WEST ORANGE, NJ — The town’s annual Martin Luther King Jr. Day ceremony on Jan. 20 honored four town residents at West Orange High School and featured performers from WOHS and the Fountain Baptist Church in Summit. Maurice Stinnett, the vice president of diversity and inclusion for BSE Global, delivered the keynote address. Councilwoman Cindy Matute-Brown was the recipient of the Community Award, while the MLK honorees were William Michael Barbee, Gia Akiko Garcia and Khabirah Myers.
A resident of West Orange for 18 years, Matute-Brown is beginning the second year of her first term on the Township Council, to which she was elected in 2018. An employee of the State Department of Education, Matute-Brown has also worked with the New Jersey Education Association for more than a decade.
“Today we gather to celebrate the legacy of a man whose courage, wisdom and great sacrifices led our nation in a fight for decency, civil rights and equality,” she said in her speech at the event. “Dr. King’s legacy of hope for a better tomorrow couldn’t be more appropriate to remind us that, in honor of his legacy, for our children and their better tomorrows, we have to do more than celebrate.”
Matute-Brown cited a 1967 interview with NBC that King gave, in which he discussed the continued struggles against inequality after the passage of the Civil Rights Act.
“It was much easier to integrate lunch counters, public parks and guarantee the right to vote than it was to guarantee a livable income, the right to live in sanitary and decent housing, or guarantee genuine quality, integrated education,” Matute-Brown said. “I encourage those who have not listened to this speech to take time to reflect upon it. What Dr. King spoke of then is what we speak about today, 53 years later.”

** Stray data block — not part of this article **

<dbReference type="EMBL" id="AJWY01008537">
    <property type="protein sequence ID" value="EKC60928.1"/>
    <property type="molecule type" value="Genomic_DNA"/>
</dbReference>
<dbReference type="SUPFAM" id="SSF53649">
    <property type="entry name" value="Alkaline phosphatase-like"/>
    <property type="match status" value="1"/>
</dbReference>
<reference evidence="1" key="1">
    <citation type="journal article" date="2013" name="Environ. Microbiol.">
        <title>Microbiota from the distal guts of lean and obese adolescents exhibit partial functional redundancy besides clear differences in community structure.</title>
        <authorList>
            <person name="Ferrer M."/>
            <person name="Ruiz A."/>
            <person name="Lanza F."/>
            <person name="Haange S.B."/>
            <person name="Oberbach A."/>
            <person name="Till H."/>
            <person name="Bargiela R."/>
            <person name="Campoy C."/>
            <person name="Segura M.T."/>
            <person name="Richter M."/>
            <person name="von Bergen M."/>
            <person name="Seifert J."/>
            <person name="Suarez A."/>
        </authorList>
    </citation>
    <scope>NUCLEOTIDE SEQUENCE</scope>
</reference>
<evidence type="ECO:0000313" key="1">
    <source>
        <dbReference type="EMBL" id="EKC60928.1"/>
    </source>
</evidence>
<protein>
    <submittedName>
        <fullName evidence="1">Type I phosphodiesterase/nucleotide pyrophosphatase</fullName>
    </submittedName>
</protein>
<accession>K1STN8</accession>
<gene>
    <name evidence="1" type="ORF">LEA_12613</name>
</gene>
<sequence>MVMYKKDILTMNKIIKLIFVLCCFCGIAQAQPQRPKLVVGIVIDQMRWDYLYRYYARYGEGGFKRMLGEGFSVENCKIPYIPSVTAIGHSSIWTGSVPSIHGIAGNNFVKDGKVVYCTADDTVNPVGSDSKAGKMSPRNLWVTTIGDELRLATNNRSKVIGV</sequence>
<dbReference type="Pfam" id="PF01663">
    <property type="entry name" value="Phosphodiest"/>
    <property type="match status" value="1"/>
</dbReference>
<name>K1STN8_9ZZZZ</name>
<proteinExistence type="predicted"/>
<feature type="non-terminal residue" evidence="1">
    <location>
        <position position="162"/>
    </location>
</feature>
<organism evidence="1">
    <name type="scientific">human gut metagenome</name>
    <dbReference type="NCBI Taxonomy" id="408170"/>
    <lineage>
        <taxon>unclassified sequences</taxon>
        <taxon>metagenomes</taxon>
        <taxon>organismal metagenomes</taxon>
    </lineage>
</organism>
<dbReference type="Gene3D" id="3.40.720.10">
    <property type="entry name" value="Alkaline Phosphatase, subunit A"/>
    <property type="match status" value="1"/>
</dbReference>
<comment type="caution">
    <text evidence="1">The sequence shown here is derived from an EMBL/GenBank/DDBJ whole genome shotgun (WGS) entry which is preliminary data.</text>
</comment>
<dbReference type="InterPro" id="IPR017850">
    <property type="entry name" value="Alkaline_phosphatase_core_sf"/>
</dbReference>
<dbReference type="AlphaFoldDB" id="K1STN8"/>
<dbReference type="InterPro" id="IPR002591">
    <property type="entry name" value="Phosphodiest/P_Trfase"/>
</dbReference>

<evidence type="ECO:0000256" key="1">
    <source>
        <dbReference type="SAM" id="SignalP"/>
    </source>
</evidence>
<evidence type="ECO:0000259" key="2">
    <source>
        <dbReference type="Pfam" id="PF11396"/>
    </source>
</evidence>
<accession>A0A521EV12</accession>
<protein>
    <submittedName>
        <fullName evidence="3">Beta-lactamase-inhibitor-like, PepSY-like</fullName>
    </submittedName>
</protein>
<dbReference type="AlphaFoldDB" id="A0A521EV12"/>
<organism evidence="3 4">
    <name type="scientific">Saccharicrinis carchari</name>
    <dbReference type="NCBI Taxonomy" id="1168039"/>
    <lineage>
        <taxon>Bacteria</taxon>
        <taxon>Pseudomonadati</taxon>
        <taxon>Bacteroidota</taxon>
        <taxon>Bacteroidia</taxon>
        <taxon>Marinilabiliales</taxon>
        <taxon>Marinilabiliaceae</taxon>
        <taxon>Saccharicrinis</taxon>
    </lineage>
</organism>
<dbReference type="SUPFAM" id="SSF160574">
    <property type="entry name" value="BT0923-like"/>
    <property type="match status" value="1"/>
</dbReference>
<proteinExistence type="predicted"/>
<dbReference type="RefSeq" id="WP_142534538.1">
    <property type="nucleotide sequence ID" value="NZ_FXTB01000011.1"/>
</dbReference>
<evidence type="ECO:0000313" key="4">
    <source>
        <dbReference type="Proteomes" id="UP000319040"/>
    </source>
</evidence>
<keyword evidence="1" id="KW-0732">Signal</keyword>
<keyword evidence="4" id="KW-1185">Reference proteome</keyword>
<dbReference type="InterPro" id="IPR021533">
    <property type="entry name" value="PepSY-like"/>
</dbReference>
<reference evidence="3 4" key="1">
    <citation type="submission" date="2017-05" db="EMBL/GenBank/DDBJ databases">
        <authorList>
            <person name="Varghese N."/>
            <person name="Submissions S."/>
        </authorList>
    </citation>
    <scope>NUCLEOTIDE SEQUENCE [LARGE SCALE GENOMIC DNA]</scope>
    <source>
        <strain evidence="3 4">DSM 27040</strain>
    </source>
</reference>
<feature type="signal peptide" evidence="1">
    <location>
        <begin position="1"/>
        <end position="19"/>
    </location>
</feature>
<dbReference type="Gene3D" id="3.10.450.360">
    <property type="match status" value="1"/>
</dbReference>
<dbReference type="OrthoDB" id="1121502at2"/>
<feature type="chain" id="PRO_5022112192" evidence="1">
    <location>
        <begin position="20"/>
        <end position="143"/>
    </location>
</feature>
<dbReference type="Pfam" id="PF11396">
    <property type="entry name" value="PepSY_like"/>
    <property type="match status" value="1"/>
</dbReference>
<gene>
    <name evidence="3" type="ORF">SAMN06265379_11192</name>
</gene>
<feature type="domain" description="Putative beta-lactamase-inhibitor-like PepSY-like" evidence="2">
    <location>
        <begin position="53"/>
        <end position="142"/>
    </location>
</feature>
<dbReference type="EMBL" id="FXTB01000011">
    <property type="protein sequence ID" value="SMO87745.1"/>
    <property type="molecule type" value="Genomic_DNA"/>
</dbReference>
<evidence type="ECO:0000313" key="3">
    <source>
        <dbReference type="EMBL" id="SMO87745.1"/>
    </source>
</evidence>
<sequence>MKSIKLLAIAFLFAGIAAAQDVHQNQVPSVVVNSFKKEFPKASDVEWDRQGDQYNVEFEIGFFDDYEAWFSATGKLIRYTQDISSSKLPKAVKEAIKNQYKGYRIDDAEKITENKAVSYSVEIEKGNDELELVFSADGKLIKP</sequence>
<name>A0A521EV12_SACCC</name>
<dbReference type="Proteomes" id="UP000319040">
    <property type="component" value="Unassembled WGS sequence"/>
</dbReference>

She closed her speech by saying that the fight against inequality is still continuing today.
“It is because of the intended limitations of emancipation and the Civil Rights Act that we have to continue the fight in this struggle, continue to take a knee and not wait until institutions decide to give us another installment of equality but galvanizing the power of the people to make these systems change,” Matute-Brown said. “If we are to deconstruct these systems of oppression, we must start with the legacy of slavery and racism. And it is not enough not to be racist — each one of us must work on being an anti-racist. We cannot claim to be not racist when we support systems of oppression, and we support these systems when we remain silent in complicity and comfortable in apathy.”
At BSE Global, which owns and operates the Barclays Center and the Brooklyn Nets, among other professional sports teams, Stinnett creates programming tailored for inclusion and cultural competence. He was the first black man to be appointed to the job for an NBA team.
“King said we are tied together in a single tapestry of destiny,” Stinnett said in his speech at the event. “What affects one affects us all. He was affirming to them that there was no waiting. The longer we wait, not only was it affecting those who were being spewed hate at, but those who were doing the spewing. Even if it doesn’t affect you directly, it’s going to affect you indirectly.”
He encouraged those in the audience to advocate for change, using an example from his own childhood. When he was in fifth grade, he was reading at a second- or third-grade level, behind many of his classmates. His mother and teacher spoke up for him, and by the end of the school year he was reading at an eighth-grade level.